TEN QUESTIONS WITH OSBORNE
A man of multiple talents and guises, Todd Osborn (not a typo: the Ann Arbor resident adds the vowel to his Spectral Sound solo alias) has been a long-time contributor to multiple scenes: as proprietor for the Dubplate Pressure record store, as manager of ragga-jungle imprint Rewind!, as recording artist Soundmurderer (for Richard D. James' Rephlex label) and as partner to Tadd Mullinix in TNT. Word has it Osborn also writes his own software, speaks Japanese, and, in all likelihood, leaps tall buildings in a single bound. His Osborne persona moves to the forefront with the release of a splendid, eponymously-titled collection that features no shortage of deep house jubilance and classics cuts from yesterday and today (the album's original title was apparently Multitasking, in reference to the panoply of styles on display). We're delighted that Osborn agreed to elaborate on his working methods and discuss selected tracks from the new release.
1. Prior to hearing Osborne, I'd expected maybe something like a full-throttle techno collection and so was rather taken aback when those ultra-melodic Rhodes melodies appeared at the start of "16th Stage." Did you purposefully open the album with this piece as a way of declaring immediately that Osborne would challenge any pre-conceptions the listener might bring to it?
No, not at all. Sam (the owner of Ghostly) gets the credit for picking the tracks out and the order they're in. When I make music I'll make something like a house track, then a jungle track, then a heavy metal track, then a hip-hop beat, etc, etc. It's up to others to put it in perspective and relate the tracks to one another because I'm unable to do that.
2. "16th Stage" is one of the most beautiful pieces of music I've heard in a while. How did the song's ravishing theme come into being? Were you just improvising and it slowly came into focus? I love also how tastefully arranged the track is and how incrementally it builds towards rapture, with one layer after another added ever so gradually. Can you tell us about how exactly the arrangement came together?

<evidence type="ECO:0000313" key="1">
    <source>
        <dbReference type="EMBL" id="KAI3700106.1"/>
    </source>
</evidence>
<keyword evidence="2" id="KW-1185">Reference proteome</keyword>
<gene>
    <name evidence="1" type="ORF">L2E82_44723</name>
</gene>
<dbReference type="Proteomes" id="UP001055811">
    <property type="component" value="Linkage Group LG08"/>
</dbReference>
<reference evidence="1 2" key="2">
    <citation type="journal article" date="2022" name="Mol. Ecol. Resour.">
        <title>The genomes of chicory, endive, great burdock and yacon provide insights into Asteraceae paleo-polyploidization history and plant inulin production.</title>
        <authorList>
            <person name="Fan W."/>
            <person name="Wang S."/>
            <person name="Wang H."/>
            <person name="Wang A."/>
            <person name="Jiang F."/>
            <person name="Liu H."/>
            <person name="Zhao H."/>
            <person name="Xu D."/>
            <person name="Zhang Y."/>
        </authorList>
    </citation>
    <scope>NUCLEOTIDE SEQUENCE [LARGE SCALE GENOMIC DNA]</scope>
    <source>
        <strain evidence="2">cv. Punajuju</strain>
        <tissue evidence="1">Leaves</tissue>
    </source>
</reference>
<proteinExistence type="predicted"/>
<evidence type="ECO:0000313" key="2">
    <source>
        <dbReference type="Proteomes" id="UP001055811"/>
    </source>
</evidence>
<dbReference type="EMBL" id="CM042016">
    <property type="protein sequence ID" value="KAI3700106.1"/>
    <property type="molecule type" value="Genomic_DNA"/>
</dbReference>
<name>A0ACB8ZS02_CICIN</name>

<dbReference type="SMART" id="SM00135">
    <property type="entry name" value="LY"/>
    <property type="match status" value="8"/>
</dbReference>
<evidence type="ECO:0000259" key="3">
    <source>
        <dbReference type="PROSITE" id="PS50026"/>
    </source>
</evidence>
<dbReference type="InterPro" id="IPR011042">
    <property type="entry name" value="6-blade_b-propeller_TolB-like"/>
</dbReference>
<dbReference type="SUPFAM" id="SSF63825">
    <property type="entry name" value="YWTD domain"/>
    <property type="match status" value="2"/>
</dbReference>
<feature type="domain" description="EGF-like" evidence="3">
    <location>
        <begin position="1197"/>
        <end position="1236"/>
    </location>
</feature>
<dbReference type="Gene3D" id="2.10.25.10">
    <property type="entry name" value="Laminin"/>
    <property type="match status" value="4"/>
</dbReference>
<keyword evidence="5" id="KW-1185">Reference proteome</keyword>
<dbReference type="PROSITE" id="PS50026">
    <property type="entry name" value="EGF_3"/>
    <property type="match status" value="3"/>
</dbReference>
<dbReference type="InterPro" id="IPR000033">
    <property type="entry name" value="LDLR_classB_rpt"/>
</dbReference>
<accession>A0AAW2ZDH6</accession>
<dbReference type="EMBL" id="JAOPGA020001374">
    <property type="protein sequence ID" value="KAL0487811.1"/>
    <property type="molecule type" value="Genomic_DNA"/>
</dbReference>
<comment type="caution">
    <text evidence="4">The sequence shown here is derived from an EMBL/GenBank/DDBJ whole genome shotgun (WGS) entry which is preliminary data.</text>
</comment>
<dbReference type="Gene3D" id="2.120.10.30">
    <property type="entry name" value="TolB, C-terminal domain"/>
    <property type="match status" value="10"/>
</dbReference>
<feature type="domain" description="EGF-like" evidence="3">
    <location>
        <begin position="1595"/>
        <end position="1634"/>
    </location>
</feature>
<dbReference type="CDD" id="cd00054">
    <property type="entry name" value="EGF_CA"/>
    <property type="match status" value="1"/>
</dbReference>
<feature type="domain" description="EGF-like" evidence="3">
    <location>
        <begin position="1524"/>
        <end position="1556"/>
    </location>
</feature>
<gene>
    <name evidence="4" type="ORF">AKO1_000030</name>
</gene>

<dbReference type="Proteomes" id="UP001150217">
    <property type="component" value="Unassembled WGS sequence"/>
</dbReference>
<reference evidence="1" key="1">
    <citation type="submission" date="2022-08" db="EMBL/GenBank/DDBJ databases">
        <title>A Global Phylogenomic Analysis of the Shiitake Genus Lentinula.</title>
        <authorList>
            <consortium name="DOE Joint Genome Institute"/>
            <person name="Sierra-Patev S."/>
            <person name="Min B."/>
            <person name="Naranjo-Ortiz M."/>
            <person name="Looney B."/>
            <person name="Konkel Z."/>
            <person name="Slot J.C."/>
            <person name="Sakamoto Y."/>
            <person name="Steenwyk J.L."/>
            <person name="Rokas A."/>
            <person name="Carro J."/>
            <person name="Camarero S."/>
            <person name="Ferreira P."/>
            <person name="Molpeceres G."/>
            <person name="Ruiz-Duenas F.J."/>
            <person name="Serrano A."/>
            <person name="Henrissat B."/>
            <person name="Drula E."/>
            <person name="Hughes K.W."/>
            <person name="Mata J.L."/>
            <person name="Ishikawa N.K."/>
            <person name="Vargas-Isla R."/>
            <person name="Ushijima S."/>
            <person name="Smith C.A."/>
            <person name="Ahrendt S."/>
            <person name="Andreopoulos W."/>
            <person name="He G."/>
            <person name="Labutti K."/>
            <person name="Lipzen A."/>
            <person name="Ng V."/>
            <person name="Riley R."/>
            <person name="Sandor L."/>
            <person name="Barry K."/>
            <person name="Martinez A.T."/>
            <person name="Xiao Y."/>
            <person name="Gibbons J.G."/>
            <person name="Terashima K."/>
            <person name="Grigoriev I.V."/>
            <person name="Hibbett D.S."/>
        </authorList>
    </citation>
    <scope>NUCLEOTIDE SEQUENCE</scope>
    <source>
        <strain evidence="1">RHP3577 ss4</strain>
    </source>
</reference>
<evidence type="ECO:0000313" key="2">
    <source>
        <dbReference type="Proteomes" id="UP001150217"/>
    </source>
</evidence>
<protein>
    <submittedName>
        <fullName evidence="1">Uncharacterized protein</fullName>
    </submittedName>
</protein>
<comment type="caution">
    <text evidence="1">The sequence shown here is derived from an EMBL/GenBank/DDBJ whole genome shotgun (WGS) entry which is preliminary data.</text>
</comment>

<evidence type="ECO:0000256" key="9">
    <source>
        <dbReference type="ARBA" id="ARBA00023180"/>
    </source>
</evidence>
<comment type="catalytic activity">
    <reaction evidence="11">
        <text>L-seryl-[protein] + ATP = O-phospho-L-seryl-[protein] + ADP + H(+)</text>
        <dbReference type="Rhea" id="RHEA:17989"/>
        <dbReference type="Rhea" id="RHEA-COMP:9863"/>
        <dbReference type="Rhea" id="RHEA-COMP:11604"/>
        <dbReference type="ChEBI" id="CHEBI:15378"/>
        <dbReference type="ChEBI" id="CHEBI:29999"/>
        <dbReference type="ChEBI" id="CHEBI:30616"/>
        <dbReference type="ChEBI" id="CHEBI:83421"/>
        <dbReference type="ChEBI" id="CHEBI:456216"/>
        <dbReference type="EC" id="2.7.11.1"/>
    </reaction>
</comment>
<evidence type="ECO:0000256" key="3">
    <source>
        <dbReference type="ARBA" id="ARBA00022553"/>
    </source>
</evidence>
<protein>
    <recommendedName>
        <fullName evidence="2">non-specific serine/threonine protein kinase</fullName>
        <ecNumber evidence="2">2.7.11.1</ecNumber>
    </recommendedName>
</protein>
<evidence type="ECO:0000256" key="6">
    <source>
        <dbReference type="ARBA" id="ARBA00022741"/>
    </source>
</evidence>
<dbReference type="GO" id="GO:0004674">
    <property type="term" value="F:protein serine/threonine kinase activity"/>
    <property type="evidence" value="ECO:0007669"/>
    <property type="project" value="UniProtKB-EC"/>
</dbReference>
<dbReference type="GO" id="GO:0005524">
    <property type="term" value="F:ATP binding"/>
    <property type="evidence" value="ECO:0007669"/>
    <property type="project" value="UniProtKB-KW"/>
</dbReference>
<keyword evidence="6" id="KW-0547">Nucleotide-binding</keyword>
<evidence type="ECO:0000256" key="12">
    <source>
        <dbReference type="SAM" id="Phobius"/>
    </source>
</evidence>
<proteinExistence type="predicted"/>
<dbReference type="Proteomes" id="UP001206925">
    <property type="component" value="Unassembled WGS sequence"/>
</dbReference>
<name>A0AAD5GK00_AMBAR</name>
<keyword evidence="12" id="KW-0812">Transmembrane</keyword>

Well, thanks a lot for that! That's very kind. Pretty much any track I make starts out with just a tone that I think sounds nice. I'll then multiply it and change the pitch of each to make chords out of it. Once I have a sequence of chords that I'm fairly happy with I'll start building the rest of the track around it. Nothing is pre-planned. The only things that would be close to being pre-conceived are some of the jungle tracks I do. In that case, I'll first hear bit of things I like and think "That would be good to build a track around." But for Osborne material, it usually just starts with a generated tone.
3. "Downtown" sparkles too. What I find fascinating about it is that it directly references all the genre signatures of house music yet still manages to sound like a totally fresh re-invention of it (and furthermore truly does exude a night-time downtown vibe). Is that an accurate interpretation of your own conception of the track or is totally off the mark?
I think back when I made "Downtown" (long, long ago) I was going for a UR/Interstellar Jazz vibe but at a slower tempo. It did end up having a Detroit progression (to me, at least) but I didn't want to name it "Detroit whatever" so "Downtown" was the best I could up with. I hate naming tracks, I would much rather just use the random file name I assign them. I don't know why I don't...
4. We're told that you wrote your own music software for the album and did so on a hand-built computer. Can you elaborate a bit on that? And why would you choose to do so when there's existing software and hardware available to use?